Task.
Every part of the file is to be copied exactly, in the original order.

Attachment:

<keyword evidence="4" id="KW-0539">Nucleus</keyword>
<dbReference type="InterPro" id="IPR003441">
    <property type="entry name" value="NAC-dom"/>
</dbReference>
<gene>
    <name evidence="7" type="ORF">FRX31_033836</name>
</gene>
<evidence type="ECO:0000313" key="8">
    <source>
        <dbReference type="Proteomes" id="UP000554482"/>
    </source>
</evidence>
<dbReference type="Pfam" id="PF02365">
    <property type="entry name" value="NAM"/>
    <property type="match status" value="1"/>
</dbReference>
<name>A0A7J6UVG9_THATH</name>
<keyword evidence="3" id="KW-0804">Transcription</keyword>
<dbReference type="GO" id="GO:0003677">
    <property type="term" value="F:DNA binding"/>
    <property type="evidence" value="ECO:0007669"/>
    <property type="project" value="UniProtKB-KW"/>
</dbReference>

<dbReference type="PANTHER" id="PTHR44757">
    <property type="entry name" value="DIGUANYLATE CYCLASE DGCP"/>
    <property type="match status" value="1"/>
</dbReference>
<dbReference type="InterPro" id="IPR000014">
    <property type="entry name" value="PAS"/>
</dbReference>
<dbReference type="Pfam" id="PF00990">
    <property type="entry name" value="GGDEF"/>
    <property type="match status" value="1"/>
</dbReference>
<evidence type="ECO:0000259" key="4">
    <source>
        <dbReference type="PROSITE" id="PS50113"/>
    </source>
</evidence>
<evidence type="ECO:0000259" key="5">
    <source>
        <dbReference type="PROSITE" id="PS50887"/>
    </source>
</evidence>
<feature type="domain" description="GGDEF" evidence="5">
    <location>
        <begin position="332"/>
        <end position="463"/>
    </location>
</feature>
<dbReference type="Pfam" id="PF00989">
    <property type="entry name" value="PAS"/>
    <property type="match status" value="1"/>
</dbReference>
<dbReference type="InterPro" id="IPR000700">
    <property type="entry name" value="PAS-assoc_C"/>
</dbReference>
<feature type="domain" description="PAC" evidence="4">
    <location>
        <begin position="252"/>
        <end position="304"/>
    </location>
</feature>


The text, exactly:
<keyword evidence="4" id="KW-0539">Nucleus</keyword>
<dbReference type="InterPro" id="IPR003441">
    <property type="entry name" value="NAC-dom"/>
</dbReference>
<gene>
    <name evidence="7" type="ORF">FRX31_033836</name>
</gene>
<evidence type="ECO:0000313" key="8">
    <source>
        <dbReference type="Proteomes" id="UP000554482"/>
    </source>
</evidence>
<dbReference type="Pfam" id="PF02365">
    <property type="entry name" value="NAM"/>
    <property type="match status" value="1"/>
</dbReference>
<name>A0A7J6UVG9_THATH</name>
<keyword evidence="3" id="KW-0804">Transcription</keyword>
<dbReference type="GO" id="GO:0003677">
    <property type="term" value="F:DNA binding"/>
    <property type="evidence" value="ECO:0007669"/>
    <property type="project" value="UniProtKB-KW"/>
</dbReference>

<dbReference type="PANTHER" id="PTHR44757">
    <property type="entry name" value="DIGUANYLATE CYCLASE DGCP"/>
    <property type="match status" value="1"/>
</dbReference>
<dbReference type="InterPro" id="IPR000014">
    <property type="entry name" value="PAS"/>
</dbReference>
<dbReference type="Pfam" id="PF00990">
    <property type="entry name" value="GGDEF"/>
    <property type="match status" value="1"/>
</dbReference>
<evidence type="ECO:0000259" key="4">
    <source>
        <dbReference type="PROSITE" id="PS50113"/>
    </source>
</evidence>
<evidence type="ECO:0000259" key="5">
    <source>
        <dbReference type="PROSITE" id="PS50887"/>
    </source>
</evidence>
<feature type="domain" description="GGDEF" evidence="5">
    <location>
        <begin position="332"/>
        <end position="463"/>
    </location>
</feature>
<dbReference type="Pfam" id="PF00989">
    <property type="entry name" value="PAS"/>
    <property type="match status" value="1"/>
</dbReference>
<dbReference type="InterPro" id="IPR000700">
    <property type="entry name" value="PAS-assoc_C"/>
</dbReference>
<feature type="domain" description="PAC" evidence="4">
    <location>
        <begin position="252"/>
        <end position="304"/>
    </location>
</feature>